Tag Archives: long term bonds

Zimbabwe along the Potomac

Buying bread

The Wall Street Journal has a round up of economists’ reactions to today’s Fed decision to buy its own bonds here.

Buying bread

 Some are positive, some are not. I think I side with those who are frightened. One bright spot: mortgage rates should fall, at least until inflation kicks in. Look to refinance shortly, maybe. Or heck, buy a house!

  • If there’s one aspect of the current environment that still amazes, it’s the fact that nothing amazes anymore. Even today’s announcement that the Federal Reserve plans on purchasing everything in America that isn’t nailed down raised relatively few eyebrows on our end… Effectively, the Fed is monetizing the Treasury’s debt, a strategy that appears in the encyclopedia under the heading “how to trigger inflation.” In any other environment, this monetization would be deeply troubling, but given the lack of end user demand, the prospects for a near term pop in prices is rather remote. The aggressiveness also suggests that the Federal Reserve remains highly concerned about deflation. –Guy LeBas, Janney Montgomery Scott
  • These increases may reflect The Fed has decided to be the central bank that swallowed the Bank of England’s canary! … We are not, however, convinced of the sustainability of the Treasury rally (ten-year yields fell about 50 basis points in response to the news — very similar to the move in the gilt market). However, the scale of the Fed’s proposed purchases of Treasuries (relative to the size of the debt and the deficit) is much smaller than the Bank of England’s purchase (it would have had to be well above $1 trillion to be comparable). In addition, we are not convinced that we are headed for deflation and we worry about the longer-term inflation implications of these purchases. –RDQ Economics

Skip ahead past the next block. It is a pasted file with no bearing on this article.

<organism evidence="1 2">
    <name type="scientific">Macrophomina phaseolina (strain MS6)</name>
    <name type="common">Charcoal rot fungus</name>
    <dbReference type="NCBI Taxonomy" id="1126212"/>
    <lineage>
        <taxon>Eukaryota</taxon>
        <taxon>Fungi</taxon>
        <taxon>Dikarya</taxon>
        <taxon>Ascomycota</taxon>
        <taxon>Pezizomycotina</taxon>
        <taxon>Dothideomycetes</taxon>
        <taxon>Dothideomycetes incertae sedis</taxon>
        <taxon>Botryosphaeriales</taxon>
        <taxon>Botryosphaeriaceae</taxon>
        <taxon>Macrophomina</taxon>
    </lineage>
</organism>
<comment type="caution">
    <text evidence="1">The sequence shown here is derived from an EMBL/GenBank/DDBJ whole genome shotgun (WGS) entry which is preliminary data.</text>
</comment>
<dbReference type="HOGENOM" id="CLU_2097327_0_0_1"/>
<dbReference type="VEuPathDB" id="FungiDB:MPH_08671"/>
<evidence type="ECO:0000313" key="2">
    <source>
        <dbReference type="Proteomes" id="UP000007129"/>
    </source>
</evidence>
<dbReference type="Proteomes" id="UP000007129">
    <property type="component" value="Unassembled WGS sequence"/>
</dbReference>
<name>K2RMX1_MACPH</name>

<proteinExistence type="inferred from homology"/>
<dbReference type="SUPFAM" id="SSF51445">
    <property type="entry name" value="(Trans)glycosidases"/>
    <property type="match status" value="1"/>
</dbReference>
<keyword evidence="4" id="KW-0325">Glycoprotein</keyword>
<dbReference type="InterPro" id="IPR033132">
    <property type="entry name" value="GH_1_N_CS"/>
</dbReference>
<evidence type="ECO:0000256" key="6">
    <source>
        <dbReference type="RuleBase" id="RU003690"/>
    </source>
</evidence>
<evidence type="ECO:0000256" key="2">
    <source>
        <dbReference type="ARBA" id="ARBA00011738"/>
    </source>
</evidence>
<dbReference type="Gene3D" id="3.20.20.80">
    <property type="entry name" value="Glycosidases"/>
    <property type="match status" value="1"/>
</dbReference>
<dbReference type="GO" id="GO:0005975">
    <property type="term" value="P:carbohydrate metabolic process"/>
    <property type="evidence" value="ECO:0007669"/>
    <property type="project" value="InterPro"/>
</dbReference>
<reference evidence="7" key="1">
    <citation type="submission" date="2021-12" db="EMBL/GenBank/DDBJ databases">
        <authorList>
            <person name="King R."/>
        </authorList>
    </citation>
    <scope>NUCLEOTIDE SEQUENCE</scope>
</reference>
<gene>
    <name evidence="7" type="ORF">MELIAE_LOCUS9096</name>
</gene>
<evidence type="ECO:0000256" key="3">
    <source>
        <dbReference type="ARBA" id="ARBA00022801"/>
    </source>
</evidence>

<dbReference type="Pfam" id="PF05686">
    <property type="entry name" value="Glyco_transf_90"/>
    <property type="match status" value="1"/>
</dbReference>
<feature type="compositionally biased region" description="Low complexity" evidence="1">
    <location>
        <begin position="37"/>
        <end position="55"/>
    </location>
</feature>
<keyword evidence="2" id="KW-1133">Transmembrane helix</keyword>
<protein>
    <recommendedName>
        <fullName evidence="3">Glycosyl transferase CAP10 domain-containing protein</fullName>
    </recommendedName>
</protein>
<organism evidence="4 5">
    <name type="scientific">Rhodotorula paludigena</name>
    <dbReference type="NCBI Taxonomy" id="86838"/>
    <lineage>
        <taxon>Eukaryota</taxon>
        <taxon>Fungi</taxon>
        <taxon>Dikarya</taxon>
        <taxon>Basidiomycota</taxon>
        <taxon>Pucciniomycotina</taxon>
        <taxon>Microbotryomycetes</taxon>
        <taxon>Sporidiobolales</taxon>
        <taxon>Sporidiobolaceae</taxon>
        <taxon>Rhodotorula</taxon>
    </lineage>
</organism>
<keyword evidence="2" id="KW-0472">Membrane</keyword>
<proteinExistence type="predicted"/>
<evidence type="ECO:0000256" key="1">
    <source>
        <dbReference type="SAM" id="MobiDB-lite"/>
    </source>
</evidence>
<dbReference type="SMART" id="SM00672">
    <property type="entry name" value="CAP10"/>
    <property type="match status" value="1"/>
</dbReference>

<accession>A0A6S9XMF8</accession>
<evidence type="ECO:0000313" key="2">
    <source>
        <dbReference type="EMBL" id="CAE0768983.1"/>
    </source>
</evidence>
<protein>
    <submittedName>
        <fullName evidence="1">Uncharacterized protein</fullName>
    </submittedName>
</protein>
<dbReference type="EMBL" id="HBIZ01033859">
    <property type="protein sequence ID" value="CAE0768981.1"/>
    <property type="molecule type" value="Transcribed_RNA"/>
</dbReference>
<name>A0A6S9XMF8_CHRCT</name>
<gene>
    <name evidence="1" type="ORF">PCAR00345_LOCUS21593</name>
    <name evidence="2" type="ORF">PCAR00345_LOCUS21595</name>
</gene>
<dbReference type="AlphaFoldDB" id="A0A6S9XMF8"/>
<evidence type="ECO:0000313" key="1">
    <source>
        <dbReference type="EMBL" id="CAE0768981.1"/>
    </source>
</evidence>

• The Federal Reserve opened the sluice gates wide, hoping to fill the canyons of finance with liquidity. In an extraordinary step, the FOMC said it would double its purchases of mortgage-backed securities and agency debt from $600 billion to $1.25 trillion. More importantly, the announcement marked the Fed’s formal adoption of a pure quantitative easing policy… Although the notion of quantitative easing has been much discussed in the past few months, the policy clearly took effect today. Many thought it would never come to pass. In many ways this is a tragedy that could have been avoided. But that discussion is better left for another day. What is encouraging is that the diversity of voices and opinions on the FOMC were able to converge on a cogent and comprehensive policy to facilitate the flow of credi –Joseph Brusuelas, Moody’s Economy.com



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